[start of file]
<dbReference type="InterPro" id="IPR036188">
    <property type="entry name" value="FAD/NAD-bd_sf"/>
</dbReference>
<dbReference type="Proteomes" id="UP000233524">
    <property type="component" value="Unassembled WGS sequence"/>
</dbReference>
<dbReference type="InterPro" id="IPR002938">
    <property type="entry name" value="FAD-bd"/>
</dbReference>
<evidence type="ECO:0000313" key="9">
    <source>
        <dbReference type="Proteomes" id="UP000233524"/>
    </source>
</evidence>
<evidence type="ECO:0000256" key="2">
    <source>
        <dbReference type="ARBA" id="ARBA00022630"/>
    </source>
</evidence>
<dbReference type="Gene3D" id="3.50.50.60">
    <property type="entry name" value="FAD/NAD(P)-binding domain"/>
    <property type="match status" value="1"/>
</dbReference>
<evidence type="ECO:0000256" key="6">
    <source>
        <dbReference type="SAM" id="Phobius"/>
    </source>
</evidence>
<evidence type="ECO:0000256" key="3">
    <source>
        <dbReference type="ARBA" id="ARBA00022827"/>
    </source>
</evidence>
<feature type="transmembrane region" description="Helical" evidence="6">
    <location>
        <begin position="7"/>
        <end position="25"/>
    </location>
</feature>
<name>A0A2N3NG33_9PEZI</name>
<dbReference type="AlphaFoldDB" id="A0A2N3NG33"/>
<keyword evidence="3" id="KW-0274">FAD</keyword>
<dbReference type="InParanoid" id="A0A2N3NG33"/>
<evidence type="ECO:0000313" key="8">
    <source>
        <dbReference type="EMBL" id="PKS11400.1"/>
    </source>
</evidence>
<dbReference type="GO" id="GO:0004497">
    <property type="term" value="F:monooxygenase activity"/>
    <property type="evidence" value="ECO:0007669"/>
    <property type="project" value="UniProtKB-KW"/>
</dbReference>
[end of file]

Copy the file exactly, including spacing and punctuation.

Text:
<dbReference type="InterPro" id="IPR036188">
    <property type="entry name" value="FAD/NAD-bd_sf"/>
</dbReference>
<dbReference type="Proteomes" id="UP000233524">
    <property type="component" value="Unassembled WGS sequence"/>
</dbReference>
<dbReference type="InterPro" id="IPR002938">
    <property type="entry name" value="FAD-bd"/>
</dbReference>
<evidence type="ECO:0000313" key="9">
    <source>
        <dbReference type="Proteomes" id="UP000233524"/>
    </source>
</evidence>
<evidence type="ECO:0000256" key="2">
    <source>
        <dbReference type="ARBA" id="ARBA00022630"/>
    </source>
</evidence>
<dbReference type="Gene3D" id="3.50.50.60">
    <property type="entry name" value="FAD/NAD(P)-binding domain"/>
    <property type="match status" value="1"/>
</dbReference>
<evidence type="ECO:0000256" key="6">
    <source>
        <dbReference type="SAM" id="Phobius"/>
    </source>
</evidence>
<evidence type="ECO:0000256" key="3">
    <source>
        <dbReference type="ARBA" id="ARBA00022827"/>
    </source>
</evidence>
<feature type="transmembrane region" description="Helical" evidence="6">
    <location>
        <begin position="7"/>
        <end position="25"/>
    </location>
</feature>
<name>A0A2N3NG33_9PEZI</name>
<dbReference type="AlphaFoldDB" id="A0A2N3NG33"/>
<keyword evidence="3" id="KW-0274">FAD</keyword>
<dbReference type="InParanoid" id="A0A2N3NG33"/>
<evidence type="ECO:0000313" key="8">
    <source>
        <dbReference type="EMBL" id="PKS11400.1"/>
    </source>
</evidence>
<dbReference type="GO" id="GO:0004497">
    <property type="term" value="F:monooxygenase activity"/>
    <property type="evidence" value="ECO:0007669"/>
    <property type="project" value="UniProtKB-KW"/>
</dbReference>